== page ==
The foregoing observations suggest that it would be interesting to test the assumption of monophyly for Boutin’s (1994) lineages, and to repeat the cladistic analysis incorporating the new taxa, and with more detailed analysis of homology between character states. In this context, a comparison of the two Hispaniolan species in search of synapomorphies that could demonstrate the paraphyletic condition of these lineages was inconclusive. Both taxa express apparently unique traits, such as a patch of short spinules on the medial surface of the carpus of the first gnathopod near the anterodistal corner; a bifid spine proximally on the medial margin of the inner ramus of pleopods; the pleopods display a patch of setules submarginally along the medial margin of the proximal article of the inner ramus, and another submarginally along the lateral margin of the outer ramus counterpart; moreover, the proximal article of the outer ramus displays a bulge on the posterior surface (this bulge is apparently located posterodistally on the pleopod peduncle near the insertion of the outer ramus in the rest of metacrangonyctids; see Boutin & Messouli, 1988a). All these character states are expressed also at least in M. longipes (D.J., pers. obs.) whereas M. repens, a member of the panousei-group from Fuerteventura (Canary Is.), shares the bifid spine on the pleopods (see Stock & Rondé-Broekhuizen, 1986).

References


Balazuc J, Ruffo S. 1953. Due nuove species del genere Metacrangonyx Chevreux delle acque interne del Nord Africa Francese. Mem. Mus. Civ. St. nat. Verona 4: 25-33.

Barnard JL. 1976. Affinities of Paraniphargus leleuporum Monod, a blind anchialine amphipod (Crustacea) from the Galapagos Islands. Proc. biol. Soc. Wash. 89: 421-432.

Barnard JL, Karaman GS. 1982. Classificatory revisions in Gammaridean Amphipoda (Crustacea, part 2). Proc. biol. Soc. Wash. 95: 167-187.

Bousfield EL. 1977. A new look at the systematics of gammaroidean amphipods of the world. Crustaceana Suppl. 4: 282-316.

Boutin C. 1994. Phylogeny and biogeography of metacrangonyctid amphipods in north Africa. Hydrobiologia 287: 49-64.

Boutin C, Coineau N. 1990. “Regression Model”, “Modèle biphase d’évolution” et origine des micro-organismes stygobies interstitiels continentaux. Rev. Micropal. 33: 303-322.

Boutin C, Messouli M. 1988a. Metacrangonyx gineti n. sp. d’une source du Haut-Atlas marocain, et la famille des Metacrangonyctidae n. fam. (Crustacés Amphipodes stygobies). Vie Milieu 38: 67-84.

Boutin C, Messouli M. 1988b. Longipodacrangonyx maroccanus n. gen. n. sp., nouveau représentant du groupe Metacrangonyx dans les eaux souterraines du Maroc. Crustaceana suppl. 13: 256-271.

Boutin C, Messouli M, Coineau N. 1992. Phylogénie et biogéographie évolutive d’un groupe de Metacrangonyctidae, Crustacés Amphipodes stygobies du Maroc. II. Cladistique et paléobiogéographie. Stygologia 7: 159-177.

Chevreux E. 1909. Amphipodes (première série). Arch. Zool. exp. gén., 5 sér., 2: 27-42.

Holsinger JR. 1977. A review of the systematics of the holarctic amphipod family Crangonyctidae. Crustaceana Suppl. 4: 244-281.

Iturralde-Vinent MA, MacPhee RDE. 1999. Paleogeography of the Caribbean region: implications for Cenozoic Biogeography. Bull. Am. Mus. Nat. Hist. 238: 1-95.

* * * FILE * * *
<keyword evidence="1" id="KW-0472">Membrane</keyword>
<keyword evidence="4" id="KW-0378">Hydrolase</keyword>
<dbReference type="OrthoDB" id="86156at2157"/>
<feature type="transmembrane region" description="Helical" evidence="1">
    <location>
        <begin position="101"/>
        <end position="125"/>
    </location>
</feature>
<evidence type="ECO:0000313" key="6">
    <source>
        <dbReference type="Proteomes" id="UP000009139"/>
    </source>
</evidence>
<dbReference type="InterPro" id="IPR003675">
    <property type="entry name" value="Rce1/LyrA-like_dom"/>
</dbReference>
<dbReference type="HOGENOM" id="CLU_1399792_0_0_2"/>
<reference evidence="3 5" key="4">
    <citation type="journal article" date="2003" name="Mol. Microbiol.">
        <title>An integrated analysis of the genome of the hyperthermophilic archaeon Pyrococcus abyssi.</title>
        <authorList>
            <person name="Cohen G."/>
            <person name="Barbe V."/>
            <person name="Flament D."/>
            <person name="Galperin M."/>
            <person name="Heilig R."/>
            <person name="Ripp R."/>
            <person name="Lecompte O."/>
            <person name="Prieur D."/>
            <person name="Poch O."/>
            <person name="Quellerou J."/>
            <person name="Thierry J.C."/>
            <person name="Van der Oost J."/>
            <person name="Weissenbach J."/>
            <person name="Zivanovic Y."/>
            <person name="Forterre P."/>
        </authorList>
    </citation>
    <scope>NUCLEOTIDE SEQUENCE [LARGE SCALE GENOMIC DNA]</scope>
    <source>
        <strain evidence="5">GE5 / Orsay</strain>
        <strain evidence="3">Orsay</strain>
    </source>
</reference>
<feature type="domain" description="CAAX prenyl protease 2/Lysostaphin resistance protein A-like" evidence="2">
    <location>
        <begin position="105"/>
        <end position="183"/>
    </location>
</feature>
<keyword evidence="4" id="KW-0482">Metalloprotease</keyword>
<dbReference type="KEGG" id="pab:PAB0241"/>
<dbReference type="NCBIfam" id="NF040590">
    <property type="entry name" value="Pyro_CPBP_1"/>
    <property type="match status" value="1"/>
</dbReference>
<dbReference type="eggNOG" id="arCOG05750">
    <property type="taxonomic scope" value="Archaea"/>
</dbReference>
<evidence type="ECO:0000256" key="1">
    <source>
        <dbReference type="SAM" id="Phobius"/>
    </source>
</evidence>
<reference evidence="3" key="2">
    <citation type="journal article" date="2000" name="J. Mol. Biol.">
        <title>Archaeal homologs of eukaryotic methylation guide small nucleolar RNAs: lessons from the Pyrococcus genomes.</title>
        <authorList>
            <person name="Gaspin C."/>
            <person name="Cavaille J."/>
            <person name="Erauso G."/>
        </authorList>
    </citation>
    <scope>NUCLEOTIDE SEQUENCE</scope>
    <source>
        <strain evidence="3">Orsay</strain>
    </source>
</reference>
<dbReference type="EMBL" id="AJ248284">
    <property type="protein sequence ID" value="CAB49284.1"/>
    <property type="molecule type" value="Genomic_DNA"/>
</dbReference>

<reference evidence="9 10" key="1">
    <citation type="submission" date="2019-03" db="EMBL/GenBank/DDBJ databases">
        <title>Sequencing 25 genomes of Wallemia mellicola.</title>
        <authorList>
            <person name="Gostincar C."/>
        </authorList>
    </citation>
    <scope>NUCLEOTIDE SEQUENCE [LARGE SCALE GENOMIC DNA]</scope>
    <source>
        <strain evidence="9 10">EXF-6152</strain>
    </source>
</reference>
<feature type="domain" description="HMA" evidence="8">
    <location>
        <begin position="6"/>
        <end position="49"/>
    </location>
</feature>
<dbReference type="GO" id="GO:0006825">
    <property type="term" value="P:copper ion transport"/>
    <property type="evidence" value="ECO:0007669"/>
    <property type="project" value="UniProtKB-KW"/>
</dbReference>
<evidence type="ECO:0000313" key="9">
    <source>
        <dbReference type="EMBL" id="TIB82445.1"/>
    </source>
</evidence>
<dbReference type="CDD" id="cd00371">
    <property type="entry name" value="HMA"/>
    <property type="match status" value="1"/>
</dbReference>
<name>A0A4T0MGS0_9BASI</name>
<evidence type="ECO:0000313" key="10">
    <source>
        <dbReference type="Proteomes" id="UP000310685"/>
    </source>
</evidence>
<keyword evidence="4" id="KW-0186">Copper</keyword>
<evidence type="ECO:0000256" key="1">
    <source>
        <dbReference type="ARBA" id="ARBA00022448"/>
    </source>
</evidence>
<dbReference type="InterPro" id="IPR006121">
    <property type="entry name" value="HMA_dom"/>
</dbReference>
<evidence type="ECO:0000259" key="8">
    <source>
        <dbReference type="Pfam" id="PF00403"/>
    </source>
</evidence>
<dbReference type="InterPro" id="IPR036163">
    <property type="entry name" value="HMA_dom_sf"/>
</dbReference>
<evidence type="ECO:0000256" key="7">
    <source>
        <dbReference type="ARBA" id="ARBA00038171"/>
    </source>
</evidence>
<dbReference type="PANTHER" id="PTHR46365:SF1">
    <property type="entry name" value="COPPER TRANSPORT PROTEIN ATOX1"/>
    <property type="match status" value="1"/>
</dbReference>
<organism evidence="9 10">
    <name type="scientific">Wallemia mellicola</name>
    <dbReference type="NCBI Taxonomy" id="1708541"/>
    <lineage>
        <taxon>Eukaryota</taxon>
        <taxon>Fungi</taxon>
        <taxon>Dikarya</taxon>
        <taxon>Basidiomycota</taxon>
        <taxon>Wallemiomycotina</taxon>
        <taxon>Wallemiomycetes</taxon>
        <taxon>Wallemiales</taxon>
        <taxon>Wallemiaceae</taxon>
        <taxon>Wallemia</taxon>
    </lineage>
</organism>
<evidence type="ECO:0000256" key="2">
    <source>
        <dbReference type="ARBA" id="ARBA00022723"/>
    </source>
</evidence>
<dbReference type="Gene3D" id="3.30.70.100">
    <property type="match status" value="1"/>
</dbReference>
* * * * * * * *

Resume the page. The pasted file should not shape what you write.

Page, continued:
Karaman GS. 1989. Metacrangonyx ortali n. sp., a new subterranean member of the family Crangonyctidae, from the Dead Sea region (contribution to the knowledge of the Amphipoda 178). Studia Marina 20: 33-49.

Karaman GS, Pesce GL. 1979. Researches in Africa by the Zoological Institute of l’Aquila, Italy. V. On three subterranean amphipods from North Africa (Amphipoda: Gammaridea). Bull. Zool. Mus. Univ. Amsterdam 7: 197-207.

Margalef R. 1952. Materiales para la hidrobiología de la isla de Menorca. P. Inst. Biol. Apl. 11: 5-112.

Messouli M, Boutin C, Coineau N. 1991. Phylogénie et biogéographie évolutive d’un groupe de Metacrangonyctidae, Crustacés Amphipodes stygobies du Maroc. I. Les espèces du groupe panousei. Mém. Biospéol. 18: 247-262.

Oulbaz Z, Messouli M, Coineau N, Boutin C. 1998. Metacrangonyx knidirii n. sp. et Metacrangonyx remyi Balazuc et Ruffo, 1953 (Crustaces Amphipodes Metacrangonyctidae) des eaux souterraines du Maroc. Mém. Biospéol. 25: 35-43.

Ruffo S. 1954. Metacrangonyx longicaudus n. sp. (Amphipoda Gammaridae) delle acque sotterranee del Sahara (Marocchino). Mem. Mus. Civ. St. nat. Verona 4: 127-130.

Ruffo S. 1982. Une nouvelle espèce de Metacrangonyx Chevreux (Amphipoda: Gammaridae) du désert du Sinaï. Israel J. Zool. 31: 151-156.

Schellenberg A. 1936. Die Amphipodengattungen um Crangonyx, ihre Verbreitung und ihre Arten. Mitt. zool. Mus. Berl. 22: 31-44.

Sclater JG, Hellinger S, Tapscott C. 1977. The paleobathymetry of the Atlantic Ocean from the Jurassic to the Present. J. Geol. 85: 509-552.

Stoch F. 1997. Metacrangonyx ilvanus n. sp., the first Italian representative of the family Metacrangonyctidae (Crustacea: Amphipoda). Annals Limnol. 33: 255-262.

Stock JH. 1977. The taxonomy and zoogeography of the hadziid Amphipoda with emphasis on the West Indian taxa. Stud. Fauna Curaçao 55: 1-130.

Stock JH. 1985. Stygobiont amphipod crustaceans of the hadzioid group from Haiti. Bijdr. Dierk. 55: 331-426.

Stock JH, Iliffe TM, Williams D. 1986. The concept “anchialine” reconsidered. Stygologia 2: 90-92.

Stock JH, Rondé-Broekhuizen B. 1986. Stygofauna of the Canary Islands, 1. A new species of Pygocrangonyx, an amphipod genus with African affinities, from Fuerteventura. Bijdr. Dierk. 56: 247-266.

Wagner HP. 1994. A monographic review of the Thermosbaenacea (Crustacea: Peracarida). A study on their morphology, taxonomy, phylogeny and biogeography. Zool. Verh. 291: 1-338.

Acknowledgements


This paper is a contribution to ICEX-472/95RD (Programa de Cooperación Científica con Iberoamérica, MEC), Proyecto GEF República Dominicana (PNUD/ONAPLAN), and to DIVERSITAS-IBOY project, “EXPLORATION AND CONSERVATION OF ANCHIALINE FAUNAS”. The authors are grateful to José A. Ottenwalder, Josep A. Alcover, Damià Ramis, and Lluis Moragues for their support during the cave surveys. Fieldwork in Samaná Peninsula was facilitated in many ways by Patricia Lamelas and other members of “Centro para la Conservación y Ecodesarrollo de la Bahía de Samaná y su Entorno (CEBSE)”, to whom we extend our thanks.